Dangerous Flexibility - Retirement Reforms Reconsideredtorsdag, 14 september 2017
Flexible retirement is supposed to increase labor supply of older workers without touching the third rail of pension politics, the higly unpopular increase of the retirement age. While this may have intuitive appeal, this paper shows that it might be wishful thinking.
Economic theory tells us that flexible retirement policies can have a zero or positive effect on labor force participation while the effect on hours worked can be positive or negative depending on the distribution of leisure preferences. Thus, the overall effect is ex ante unclear.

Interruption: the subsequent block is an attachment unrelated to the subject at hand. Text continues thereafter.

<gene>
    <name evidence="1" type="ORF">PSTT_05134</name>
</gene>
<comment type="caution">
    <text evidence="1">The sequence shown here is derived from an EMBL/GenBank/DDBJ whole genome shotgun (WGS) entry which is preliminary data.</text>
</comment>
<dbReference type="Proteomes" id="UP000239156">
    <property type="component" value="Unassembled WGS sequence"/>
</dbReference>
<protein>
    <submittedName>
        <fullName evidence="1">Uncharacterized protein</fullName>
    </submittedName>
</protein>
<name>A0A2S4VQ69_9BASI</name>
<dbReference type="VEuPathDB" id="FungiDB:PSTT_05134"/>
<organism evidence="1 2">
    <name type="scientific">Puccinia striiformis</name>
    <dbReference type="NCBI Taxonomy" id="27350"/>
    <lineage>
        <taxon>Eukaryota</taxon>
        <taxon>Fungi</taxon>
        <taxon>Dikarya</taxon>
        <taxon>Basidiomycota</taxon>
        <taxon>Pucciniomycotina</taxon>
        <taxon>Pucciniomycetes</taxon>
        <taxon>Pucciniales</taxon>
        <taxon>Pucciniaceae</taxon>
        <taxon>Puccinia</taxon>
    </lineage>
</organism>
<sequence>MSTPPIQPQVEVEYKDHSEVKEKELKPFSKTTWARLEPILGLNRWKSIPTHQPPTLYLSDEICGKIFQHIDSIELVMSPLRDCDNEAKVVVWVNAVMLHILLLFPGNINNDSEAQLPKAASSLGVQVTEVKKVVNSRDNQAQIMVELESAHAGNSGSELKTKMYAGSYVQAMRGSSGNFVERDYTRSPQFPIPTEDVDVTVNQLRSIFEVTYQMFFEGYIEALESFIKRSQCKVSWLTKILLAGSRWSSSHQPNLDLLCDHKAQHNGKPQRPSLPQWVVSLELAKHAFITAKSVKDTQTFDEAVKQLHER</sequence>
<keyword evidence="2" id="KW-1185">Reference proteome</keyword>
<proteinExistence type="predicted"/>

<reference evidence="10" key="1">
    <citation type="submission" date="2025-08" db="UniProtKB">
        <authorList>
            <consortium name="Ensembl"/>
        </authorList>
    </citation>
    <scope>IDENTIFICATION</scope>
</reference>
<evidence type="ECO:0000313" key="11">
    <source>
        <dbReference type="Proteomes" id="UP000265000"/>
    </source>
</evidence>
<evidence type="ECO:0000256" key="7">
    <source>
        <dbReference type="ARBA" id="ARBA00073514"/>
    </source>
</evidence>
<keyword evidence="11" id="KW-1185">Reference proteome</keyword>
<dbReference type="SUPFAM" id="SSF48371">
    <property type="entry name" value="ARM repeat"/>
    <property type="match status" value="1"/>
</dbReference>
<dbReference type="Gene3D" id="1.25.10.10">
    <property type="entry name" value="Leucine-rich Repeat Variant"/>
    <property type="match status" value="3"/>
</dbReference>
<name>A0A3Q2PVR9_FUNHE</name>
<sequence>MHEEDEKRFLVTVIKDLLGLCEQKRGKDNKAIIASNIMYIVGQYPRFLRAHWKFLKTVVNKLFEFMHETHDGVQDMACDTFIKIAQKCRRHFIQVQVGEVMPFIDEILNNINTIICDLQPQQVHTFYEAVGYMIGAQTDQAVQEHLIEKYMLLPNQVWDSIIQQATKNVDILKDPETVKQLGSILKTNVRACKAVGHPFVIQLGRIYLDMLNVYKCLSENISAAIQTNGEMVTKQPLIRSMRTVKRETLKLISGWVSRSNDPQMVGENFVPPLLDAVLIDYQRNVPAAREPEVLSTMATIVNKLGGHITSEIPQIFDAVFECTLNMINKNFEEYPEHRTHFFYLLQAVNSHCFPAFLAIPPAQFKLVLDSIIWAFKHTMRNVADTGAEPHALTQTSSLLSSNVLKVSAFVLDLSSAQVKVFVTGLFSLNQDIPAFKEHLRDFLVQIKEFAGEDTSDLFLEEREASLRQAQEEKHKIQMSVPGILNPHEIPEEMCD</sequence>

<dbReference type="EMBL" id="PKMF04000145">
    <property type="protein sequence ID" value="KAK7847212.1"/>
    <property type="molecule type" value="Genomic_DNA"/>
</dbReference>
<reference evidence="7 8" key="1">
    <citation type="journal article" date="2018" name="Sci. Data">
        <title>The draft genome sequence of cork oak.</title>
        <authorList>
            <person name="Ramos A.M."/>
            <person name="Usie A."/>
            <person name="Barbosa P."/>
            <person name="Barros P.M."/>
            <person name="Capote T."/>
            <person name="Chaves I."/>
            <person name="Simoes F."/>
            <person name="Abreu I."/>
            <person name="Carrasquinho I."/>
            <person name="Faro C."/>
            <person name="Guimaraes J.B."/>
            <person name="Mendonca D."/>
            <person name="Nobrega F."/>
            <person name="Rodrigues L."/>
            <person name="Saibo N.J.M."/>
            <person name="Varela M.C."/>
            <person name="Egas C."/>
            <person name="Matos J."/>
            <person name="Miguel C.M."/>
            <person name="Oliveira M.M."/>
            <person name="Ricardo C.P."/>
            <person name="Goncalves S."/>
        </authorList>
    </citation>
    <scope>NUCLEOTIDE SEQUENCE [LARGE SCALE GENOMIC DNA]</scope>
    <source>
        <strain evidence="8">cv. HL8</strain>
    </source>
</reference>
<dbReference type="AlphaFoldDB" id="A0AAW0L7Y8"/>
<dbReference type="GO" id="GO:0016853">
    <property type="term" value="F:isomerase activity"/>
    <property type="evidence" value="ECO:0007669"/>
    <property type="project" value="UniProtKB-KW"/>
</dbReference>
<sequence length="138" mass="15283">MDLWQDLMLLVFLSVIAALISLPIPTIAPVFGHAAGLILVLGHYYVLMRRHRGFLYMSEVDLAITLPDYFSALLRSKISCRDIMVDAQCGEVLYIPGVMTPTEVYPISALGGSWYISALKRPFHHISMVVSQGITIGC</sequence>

Empirical results from nine OECD countries show that the effect on labor force participation is ex post small and positive while effect on hours worked is negative. Overall, there is no evidence of the desired positive effect on total labor supply, rather, we see evidence of a dangerous decline in total labor supply. We conclude that the flexibility reforms enacted so far have failed to increase old-age labor supply and delineate several alternative options to achieve this aim.